Israel is no longer the vision of David Ben-Gurion, or Golda Meir, or even conservative Israeli leaders like Menachem Begin and Ariel Sharon.  It is a corruption of that vision that is in critical danger of dying altogether.  The neshamas (souls) of these and other Israeli founders, including Perez, must surelly be shedding tears.  Where is there a modern-day Perez to deliver their dream from the fate that now threatens it?

All we can do is pray.  And I do.

Eccentricity Is No Longer An American Virtue

This article in the New York Times made me reflect on the vanishing role of eccentrics in our culture, which I take seriously, as someone who has been considered eccentric at times and as someone who tends to prefer the company of eccentrics.  I'm not writing here about people who are "different" in a way that is harmful; right now, we have that kind of eccentric in the Oval Office. Rather, I feel compelled to comment on people who are "different" in ways that benefit all of us, or at least in ways that don't harm anyone.

Eccentrics used to be a defining aspect not just of American society, but the American character as well.  When we talk about entrepreneurship in our history, we are not talking about people who in any way resemble today's slothful seekers of easy, debt-fueled deals.  People like Benjamin Franklin, Thomas Edison, and George Washington Carver were more interested in solving problems than in making money, and they understood the role that knowledge played in solving problems.  They would all have been considered eccentrics by their contemporaries.  But they were mainly "different" simply because they looked at ordinary aspects of life in a way that was "different" from they way everyone else looked at them.  And, because they did so, all of us benefited in unexpected ways that are still relevant today.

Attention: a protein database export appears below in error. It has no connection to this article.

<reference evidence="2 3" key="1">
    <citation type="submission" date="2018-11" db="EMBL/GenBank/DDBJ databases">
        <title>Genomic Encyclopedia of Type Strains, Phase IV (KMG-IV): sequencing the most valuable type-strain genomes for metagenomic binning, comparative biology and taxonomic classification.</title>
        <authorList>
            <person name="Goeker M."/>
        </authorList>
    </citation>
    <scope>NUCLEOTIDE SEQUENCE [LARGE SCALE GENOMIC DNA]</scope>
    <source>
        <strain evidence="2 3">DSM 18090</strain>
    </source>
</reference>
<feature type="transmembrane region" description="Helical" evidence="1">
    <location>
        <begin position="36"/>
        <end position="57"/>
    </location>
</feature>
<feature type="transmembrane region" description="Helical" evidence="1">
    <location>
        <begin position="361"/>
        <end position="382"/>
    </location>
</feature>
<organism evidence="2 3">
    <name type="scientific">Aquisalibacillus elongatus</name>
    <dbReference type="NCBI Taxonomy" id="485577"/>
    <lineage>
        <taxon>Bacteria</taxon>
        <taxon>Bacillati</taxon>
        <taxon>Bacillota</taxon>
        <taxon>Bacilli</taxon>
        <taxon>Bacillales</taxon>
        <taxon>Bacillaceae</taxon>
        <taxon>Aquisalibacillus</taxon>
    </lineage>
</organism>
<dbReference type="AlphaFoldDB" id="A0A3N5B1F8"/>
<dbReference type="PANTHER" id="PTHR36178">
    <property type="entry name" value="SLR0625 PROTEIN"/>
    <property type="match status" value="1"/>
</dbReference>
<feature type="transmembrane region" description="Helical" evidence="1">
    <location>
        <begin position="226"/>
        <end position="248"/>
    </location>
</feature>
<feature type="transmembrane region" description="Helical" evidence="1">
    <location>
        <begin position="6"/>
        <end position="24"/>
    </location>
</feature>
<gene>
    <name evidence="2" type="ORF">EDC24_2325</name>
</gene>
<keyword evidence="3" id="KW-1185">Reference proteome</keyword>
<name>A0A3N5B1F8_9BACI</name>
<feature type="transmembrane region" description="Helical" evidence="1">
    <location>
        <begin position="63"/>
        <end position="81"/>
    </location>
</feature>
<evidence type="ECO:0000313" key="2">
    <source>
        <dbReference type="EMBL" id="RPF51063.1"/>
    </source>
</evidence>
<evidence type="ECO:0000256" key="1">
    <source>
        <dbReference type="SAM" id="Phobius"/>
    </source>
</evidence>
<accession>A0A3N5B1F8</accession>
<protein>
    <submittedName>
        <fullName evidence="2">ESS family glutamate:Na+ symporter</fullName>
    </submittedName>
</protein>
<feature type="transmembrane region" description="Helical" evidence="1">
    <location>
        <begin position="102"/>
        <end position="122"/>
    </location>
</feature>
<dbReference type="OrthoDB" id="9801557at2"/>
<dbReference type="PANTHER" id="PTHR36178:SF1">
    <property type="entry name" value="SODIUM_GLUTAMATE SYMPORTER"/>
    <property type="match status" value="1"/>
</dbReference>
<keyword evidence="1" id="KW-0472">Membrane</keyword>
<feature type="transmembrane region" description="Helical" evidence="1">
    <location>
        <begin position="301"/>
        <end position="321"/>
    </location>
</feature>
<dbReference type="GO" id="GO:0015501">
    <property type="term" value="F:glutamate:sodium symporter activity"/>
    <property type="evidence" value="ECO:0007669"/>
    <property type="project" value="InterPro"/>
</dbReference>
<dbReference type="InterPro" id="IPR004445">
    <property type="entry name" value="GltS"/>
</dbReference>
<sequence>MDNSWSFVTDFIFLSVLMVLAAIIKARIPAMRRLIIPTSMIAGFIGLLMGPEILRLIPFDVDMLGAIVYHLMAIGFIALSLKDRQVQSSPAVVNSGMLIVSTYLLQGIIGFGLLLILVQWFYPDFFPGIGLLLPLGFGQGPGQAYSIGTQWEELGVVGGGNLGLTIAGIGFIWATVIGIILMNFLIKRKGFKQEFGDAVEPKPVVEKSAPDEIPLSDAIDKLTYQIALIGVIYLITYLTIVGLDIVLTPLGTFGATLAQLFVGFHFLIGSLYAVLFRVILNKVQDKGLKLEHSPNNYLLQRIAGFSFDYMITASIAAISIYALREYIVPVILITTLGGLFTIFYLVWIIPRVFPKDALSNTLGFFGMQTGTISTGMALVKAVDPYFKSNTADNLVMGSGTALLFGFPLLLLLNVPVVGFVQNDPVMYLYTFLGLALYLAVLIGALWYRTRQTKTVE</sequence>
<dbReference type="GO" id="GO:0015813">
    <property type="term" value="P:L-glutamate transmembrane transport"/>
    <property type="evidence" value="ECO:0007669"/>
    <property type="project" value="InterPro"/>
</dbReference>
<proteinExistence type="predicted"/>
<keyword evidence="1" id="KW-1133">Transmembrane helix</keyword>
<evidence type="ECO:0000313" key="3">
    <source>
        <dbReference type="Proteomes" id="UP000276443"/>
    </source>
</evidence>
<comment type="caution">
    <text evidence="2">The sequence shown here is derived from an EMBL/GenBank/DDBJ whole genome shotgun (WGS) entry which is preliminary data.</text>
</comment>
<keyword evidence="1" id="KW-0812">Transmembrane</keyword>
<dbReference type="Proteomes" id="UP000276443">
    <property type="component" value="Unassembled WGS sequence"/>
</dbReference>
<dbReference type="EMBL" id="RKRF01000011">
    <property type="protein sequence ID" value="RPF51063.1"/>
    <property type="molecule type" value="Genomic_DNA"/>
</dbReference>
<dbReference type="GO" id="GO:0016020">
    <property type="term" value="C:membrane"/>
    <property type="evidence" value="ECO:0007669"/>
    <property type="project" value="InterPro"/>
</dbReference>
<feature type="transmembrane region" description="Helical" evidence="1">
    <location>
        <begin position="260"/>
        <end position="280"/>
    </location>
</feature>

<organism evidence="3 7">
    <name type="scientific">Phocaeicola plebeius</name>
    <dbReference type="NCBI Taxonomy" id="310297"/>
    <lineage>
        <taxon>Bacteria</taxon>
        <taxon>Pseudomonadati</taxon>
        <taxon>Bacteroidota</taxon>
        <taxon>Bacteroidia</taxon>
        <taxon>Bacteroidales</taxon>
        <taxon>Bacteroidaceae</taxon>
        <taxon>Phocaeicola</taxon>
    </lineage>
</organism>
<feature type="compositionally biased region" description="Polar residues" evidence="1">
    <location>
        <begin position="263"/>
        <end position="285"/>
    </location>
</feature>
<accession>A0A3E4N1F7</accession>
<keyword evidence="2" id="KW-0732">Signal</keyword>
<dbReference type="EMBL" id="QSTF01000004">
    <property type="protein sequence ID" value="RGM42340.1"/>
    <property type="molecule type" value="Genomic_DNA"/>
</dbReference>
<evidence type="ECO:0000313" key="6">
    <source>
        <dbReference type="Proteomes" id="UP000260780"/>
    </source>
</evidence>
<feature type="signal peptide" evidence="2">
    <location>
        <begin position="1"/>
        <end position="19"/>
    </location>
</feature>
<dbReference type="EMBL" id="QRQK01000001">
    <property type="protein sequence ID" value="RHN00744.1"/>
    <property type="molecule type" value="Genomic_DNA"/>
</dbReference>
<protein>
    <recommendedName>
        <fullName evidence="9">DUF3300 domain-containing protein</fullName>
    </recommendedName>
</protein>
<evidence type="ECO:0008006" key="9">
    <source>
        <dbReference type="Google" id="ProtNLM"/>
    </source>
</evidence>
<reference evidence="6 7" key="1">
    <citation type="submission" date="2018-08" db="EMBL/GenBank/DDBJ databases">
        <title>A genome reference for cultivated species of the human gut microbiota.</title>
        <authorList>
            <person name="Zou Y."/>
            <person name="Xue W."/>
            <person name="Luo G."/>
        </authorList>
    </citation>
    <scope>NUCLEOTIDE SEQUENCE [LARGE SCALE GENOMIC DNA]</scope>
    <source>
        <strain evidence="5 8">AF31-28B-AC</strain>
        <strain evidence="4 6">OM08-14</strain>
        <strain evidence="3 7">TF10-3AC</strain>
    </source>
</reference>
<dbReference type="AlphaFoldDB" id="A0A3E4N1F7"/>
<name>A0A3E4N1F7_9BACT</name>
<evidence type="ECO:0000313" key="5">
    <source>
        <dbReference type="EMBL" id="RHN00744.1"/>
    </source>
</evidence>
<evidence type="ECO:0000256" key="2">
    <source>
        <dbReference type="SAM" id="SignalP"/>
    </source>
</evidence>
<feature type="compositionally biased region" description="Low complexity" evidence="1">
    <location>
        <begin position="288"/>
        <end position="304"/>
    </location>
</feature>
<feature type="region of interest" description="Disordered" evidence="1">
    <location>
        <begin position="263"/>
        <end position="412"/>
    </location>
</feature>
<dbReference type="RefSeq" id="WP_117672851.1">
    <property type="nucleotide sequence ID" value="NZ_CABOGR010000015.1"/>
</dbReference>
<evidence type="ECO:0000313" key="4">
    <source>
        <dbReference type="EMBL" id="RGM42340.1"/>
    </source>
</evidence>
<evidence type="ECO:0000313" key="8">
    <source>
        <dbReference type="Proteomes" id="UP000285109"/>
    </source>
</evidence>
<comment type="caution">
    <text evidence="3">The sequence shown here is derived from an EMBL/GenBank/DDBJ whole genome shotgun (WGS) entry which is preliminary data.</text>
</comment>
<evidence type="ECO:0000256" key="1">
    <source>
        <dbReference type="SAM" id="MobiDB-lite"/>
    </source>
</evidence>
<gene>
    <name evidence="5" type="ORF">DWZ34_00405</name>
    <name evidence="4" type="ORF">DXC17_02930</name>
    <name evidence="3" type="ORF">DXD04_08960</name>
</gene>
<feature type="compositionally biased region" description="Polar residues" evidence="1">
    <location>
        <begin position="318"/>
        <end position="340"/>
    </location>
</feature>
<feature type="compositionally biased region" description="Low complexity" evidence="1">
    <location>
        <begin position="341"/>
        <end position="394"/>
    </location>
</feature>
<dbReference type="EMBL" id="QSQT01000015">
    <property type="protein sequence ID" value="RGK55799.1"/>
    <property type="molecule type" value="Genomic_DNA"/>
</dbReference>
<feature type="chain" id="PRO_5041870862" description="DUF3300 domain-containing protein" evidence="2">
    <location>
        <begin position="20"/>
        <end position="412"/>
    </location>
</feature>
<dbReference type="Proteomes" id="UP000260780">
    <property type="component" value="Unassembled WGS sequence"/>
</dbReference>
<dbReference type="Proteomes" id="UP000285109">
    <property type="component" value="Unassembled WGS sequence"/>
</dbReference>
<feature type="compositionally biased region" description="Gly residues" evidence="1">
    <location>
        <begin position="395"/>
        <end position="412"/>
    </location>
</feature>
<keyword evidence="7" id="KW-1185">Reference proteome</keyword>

Eccentricity is not just a defining feature of the sciences; it also plays a major role in the arts, going all the way back to Mark Twain and even before him.  Eccentricity has been a defining feature of our motion picture and television industry, going all the way back to the silents when, to borrow a phrase, "they had faces"--the actors, that is.  Eccentricity has been a defining feature in the production end of show business.  Think of Gene Roddenberry, whose idea for a high-concept science-fiction television series landed with a thud on NBC-TV at first, but is now a defining part of American culture more than fifty years later.  And then, there are those rare, amazing individuals like Hedy Lamarr, whose achievements were in both the arts and sciences.